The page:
Suntec Real Estate Consultants’ Director of Research and Consultancy, Mr. Colin Tan has also added that with more than 1 billion dollars from the collective sales, there is the question that where did these monies go to. At least 50 per cent of these beneficiaries will need a home replacement, he said.
Mr. Tan has said that the private residential property market’s rental has gone upwards 1 per cent on the first quarter of 2019. This was partly due to a portion of the rental coming in from the beneficiaries of those collective sales.
The most current trend may have indications that all these tenants presently are going in to the property market as buyers, he pointed out.
The Executive Director of Consultancy and Research, at Savills Singapore, a service provider for real estate, Mr. Alan Cheong had also pointed out that the “weight of the monies” from people who have benefitted from the collective sales is something that the market cannot ignore.
The Second Factor: New Development Launches at Higher Pricings
Several analysts noted that although the cooling measures in July 2018 implemented has dampened the market’s demand, the property developers still needed to price their launches of private homes higher than the market valuations due to the factor that their prices to break even are higher, this is especially true when the lands that they acquired during 2017 and 2018 are at high prices.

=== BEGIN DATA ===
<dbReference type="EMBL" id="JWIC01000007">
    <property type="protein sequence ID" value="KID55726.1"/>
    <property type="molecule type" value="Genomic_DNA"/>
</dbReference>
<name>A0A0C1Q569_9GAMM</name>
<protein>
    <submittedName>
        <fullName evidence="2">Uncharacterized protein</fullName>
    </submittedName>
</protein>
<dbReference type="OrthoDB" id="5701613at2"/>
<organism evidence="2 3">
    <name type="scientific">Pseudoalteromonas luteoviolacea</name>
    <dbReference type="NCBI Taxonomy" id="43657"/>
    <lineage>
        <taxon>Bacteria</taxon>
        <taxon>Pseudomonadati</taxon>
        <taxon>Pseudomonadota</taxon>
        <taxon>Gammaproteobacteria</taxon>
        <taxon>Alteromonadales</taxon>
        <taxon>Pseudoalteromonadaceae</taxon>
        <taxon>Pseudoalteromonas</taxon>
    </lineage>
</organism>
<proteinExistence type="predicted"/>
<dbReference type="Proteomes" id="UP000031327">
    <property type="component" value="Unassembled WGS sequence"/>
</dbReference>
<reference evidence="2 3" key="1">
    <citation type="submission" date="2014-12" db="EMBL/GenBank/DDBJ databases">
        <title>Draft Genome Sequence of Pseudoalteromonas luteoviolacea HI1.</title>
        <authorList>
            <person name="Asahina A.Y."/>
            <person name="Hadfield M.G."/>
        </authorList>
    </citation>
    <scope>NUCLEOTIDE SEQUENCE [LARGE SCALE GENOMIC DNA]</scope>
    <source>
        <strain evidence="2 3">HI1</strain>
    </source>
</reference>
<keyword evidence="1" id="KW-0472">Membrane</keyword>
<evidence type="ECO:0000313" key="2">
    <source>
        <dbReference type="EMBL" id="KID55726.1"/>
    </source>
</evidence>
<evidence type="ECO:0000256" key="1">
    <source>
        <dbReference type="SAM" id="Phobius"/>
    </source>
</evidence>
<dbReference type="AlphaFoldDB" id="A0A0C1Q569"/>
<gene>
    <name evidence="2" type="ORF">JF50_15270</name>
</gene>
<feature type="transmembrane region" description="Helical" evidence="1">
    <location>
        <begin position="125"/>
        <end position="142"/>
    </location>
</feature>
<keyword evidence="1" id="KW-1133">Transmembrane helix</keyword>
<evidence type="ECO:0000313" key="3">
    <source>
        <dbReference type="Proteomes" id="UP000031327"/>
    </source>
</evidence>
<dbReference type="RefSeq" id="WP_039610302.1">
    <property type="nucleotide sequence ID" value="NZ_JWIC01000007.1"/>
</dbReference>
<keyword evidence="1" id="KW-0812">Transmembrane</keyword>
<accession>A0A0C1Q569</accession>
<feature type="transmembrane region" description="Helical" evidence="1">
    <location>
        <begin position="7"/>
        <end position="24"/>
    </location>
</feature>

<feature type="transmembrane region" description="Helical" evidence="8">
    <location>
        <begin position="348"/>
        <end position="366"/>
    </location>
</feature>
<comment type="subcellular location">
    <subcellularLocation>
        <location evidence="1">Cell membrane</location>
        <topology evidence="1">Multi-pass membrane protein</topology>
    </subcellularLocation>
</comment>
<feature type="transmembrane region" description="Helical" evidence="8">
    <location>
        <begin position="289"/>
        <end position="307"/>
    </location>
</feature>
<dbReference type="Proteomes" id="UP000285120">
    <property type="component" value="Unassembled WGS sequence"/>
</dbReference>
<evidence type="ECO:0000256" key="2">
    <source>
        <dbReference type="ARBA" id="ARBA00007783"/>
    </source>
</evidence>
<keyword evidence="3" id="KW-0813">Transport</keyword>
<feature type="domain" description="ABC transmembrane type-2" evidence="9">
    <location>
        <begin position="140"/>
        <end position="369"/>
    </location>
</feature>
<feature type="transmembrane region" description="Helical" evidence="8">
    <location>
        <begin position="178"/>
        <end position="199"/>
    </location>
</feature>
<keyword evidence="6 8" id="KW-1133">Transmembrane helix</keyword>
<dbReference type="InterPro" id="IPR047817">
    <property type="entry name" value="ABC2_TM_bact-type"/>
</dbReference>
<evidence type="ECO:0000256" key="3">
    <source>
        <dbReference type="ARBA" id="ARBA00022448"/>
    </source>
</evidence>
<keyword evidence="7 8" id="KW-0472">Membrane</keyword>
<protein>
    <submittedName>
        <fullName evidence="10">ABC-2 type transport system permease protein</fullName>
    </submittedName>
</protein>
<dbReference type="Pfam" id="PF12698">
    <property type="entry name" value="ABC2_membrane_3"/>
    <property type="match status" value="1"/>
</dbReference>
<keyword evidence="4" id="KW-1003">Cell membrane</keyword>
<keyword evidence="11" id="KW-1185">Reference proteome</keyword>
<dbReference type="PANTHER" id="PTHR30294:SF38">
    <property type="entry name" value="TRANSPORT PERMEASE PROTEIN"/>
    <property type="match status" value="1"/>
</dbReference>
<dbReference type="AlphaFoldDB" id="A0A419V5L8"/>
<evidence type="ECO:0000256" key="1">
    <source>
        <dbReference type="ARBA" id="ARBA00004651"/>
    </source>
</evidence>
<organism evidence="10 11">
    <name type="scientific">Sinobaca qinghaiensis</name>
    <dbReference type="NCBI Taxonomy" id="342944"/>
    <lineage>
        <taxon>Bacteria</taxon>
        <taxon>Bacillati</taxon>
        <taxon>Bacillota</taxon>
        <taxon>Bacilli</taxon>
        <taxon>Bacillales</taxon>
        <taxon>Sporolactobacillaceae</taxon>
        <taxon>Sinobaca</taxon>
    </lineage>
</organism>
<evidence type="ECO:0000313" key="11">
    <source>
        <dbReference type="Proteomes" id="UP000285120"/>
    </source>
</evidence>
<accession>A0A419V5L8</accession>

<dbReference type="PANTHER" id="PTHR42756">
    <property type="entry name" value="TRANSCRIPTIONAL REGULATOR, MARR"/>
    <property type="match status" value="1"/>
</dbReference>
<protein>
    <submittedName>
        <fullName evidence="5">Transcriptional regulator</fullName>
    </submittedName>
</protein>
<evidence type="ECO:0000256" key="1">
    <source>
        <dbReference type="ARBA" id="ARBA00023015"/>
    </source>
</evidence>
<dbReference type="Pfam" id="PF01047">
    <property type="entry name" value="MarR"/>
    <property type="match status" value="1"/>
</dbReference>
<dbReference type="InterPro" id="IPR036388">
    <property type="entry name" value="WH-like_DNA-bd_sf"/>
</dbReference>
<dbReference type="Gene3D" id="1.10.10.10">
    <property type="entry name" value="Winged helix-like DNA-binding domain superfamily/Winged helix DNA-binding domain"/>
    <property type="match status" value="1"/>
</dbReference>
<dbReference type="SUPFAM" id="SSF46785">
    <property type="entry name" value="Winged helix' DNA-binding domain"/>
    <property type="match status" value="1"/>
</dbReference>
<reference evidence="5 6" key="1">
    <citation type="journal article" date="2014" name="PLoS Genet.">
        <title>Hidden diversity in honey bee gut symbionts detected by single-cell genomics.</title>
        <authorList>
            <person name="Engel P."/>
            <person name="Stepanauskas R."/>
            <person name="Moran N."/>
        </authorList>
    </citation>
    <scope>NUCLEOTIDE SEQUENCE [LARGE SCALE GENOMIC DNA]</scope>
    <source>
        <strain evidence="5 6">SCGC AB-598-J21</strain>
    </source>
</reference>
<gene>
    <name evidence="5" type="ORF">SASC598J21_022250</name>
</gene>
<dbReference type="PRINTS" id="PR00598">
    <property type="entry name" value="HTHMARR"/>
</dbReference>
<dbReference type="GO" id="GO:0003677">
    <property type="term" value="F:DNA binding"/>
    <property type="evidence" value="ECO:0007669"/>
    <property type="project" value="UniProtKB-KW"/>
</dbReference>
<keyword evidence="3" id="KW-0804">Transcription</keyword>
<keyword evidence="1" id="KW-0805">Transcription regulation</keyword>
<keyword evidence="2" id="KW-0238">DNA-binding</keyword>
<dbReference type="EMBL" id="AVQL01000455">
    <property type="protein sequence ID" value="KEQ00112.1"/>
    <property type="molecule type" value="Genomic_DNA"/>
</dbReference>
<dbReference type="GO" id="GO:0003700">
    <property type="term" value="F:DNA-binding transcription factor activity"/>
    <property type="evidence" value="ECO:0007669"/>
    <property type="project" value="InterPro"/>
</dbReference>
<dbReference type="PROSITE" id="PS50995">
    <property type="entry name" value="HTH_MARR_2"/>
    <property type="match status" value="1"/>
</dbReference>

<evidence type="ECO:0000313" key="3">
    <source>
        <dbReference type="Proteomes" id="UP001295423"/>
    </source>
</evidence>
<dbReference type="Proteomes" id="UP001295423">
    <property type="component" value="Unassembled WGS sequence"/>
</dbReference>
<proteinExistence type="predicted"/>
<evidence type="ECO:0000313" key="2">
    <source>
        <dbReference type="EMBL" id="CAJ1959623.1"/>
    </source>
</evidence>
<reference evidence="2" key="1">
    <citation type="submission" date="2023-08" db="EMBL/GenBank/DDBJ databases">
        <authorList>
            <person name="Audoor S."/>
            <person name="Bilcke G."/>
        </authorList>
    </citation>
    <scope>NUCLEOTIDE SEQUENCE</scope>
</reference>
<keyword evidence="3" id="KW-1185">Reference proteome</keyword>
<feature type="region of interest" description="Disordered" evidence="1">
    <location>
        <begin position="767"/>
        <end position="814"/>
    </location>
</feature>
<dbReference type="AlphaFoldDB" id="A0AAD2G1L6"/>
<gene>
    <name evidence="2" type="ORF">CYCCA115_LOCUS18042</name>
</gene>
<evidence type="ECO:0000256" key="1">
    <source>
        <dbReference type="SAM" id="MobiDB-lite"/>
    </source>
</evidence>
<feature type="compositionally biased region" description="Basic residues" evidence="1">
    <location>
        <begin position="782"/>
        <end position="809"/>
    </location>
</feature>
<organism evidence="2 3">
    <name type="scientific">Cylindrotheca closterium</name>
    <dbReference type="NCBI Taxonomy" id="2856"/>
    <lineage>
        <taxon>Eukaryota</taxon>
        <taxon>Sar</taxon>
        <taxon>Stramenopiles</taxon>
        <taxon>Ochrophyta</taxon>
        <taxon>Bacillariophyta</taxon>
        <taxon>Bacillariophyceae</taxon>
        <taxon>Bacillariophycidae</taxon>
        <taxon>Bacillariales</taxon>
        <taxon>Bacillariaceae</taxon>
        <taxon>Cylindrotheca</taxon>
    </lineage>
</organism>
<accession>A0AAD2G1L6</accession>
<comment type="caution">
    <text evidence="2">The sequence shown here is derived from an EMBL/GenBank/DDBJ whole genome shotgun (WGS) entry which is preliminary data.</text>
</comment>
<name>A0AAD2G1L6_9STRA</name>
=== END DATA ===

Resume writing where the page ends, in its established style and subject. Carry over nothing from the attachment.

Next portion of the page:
This, as the result, has driven up the prices of transactions for non-landed properties in the areas of those new project launches, they added.
Mr. Eugene Lim, the Key Executive Officer of property agency, ERA Realty, highlighted that among those cooling measures on of it was the inclusive of a 5 per cent Additional Buyer’s Stamp Duty which is non-remissible. This has effectively raised the land parcel’s price of residential development by a minimum of 5 per cent, he noted.
Mr. Cheong mentioned that his expectation on the URA property price index will be seeing a “see-saw” effect for the coming few quarters that has a positive bias towards the upside.
The Head of Research for South East Asia and Singapore, at Cushman and Wakefield, a firm that is in real estate services, Ms. Christine Li, has also pointed out that the property developers do not have leeway for pricing their new project launches at lower as they have acquired the lands at high costs during the boom of the property market that were in 2017 and 2019.